Audi Procon-Ten: The No-Airbag Safety System

Audi Procon-Ten Diagram 4 photos
Photo: Audi
Procon-Ten Crash TestProcon-Ten Safety SystemProcon-Ten Diagram
Some of you may not remember this, but back in the late 1980s and early 1990s, one of the most used marketing gimmicks for selling cars was through stickers. Really, it was pretty much like a sticker frenzy, not to mention that "special edition" versions of otherwise almost stock model were all the rage.
Car makers were apparently under the impression that buyers would flock to dealerships the second they saw a car that had a "turbo, GTI, ABS or SRS Airbags" sticker on the rear windshield. Almost every manufacturer was responsible at some point for marketing one of its technologies through the use of very visible sticker on its cars.

Most of them were advertising new and innovative (at the time) features like standard anti-lock braking system or airbags - two safety systems that are now present in over 99% of all new cars sold worldwide.

Some of you probably already know how both technologies began to be fitted in standard in German cars, starting with Mercedes-Benz in the early 1980s, but in a little over a decade almost each of its rivals had SRS (Supplemental Restraint Systems) devices that used the same basic idea: you crash with the seatbelt on, a pyrotechnic system deploys a rapidly inflating cushion, which is the actual airbag, and in theory your head doesn't smack against the steering wheel.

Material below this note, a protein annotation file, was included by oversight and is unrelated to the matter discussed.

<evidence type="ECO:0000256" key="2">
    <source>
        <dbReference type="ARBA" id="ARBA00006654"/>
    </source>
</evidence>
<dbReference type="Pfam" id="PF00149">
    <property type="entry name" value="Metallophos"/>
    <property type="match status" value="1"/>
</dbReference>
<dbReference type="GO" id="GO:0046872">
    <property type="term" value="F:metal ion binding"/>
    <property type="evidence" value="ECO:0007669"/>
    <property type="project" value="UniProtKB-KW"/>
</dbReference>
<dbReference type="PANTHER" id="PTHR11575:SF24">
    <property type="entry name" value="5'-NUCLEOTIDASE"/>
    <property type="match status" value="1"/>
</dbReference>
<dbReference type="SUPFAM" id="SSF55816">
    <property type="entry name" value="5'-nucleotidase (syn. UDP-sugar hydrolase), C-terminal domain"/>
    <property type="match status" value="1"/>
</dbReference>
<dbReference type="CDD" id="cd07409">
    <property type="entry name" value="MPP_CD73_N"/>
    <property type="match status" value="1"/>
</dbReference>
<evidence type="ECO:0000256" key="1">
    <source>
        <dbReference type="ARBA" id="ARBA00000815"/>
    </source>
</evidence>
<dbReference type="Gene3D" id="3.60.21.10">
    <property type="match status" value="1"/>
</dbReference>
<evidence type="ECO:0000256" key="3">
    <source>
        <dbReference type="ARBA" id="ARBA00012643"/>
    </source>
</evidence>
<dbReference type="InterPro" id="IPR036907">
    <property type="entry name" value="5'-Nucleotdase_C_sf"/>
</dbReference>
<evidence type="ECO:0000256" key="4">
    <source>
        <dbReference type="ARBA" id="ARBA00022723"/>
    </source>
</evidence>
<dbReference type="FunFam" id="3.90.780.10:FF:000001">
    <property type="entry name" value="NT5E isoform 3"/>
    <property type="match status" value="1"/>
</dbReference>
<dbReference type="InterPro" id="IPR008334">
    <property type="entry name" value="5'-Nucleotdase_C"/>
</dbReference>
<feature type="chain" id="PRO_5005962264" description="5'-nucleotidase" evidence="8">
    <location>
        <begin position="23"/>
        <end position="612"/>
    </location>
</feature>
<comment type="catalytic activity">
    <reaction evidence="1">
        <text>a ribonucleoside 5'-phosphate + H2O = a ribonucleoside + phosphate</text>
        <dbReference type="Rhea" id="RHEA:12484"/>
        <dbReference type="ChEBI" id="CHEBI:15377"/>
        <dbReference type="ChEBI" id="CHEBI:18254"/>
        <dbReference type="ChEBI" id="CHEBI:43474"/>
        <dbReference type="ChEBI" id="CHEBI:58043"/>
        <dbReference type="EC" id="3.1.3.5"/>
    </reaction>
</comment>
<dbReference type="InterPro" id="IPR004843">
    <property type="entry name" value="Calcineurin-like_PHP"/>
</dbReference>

That was not the case with Audi, who didn't offer airbags in its cars on a similar scale as its competitors until the mid-1990s. Up until 1994 or so, on the rear windshield of almost every upscale Audi you could check out a sticker that read either "quattro" or "procon ten," a rather complicated crash safety system that was used by Ingolstadt instead of airbags.

You would think that Audi was simply late to the party in developing airbags for its cars, but the truth is entirely different actually. It all started in 1970, when Audi's first crash testing hall was built and car accidents began to receive a higher amount of attention from the German car maker. A number of engineers began studying frontal car impacts and how passengers should be better protected in this unlucky driving scenario.

Among them was an engineer named Elmar Vollmer, who is probably the key person responsible for the development of the "procon-ten" safety system, not to mention having been involved in all aspects of safety research at Audi until the 1990s. He also directed the development of better structural design for improved crash energy dissipation and later on the introduction of airbags in Audis on a large scale.

Procon-Ten actually stands for "Programmed Contraction and Tension", and the reasoning behind its creation started from Audi engineers blaming the steering wheel and steering column for most fatal frontal accidents.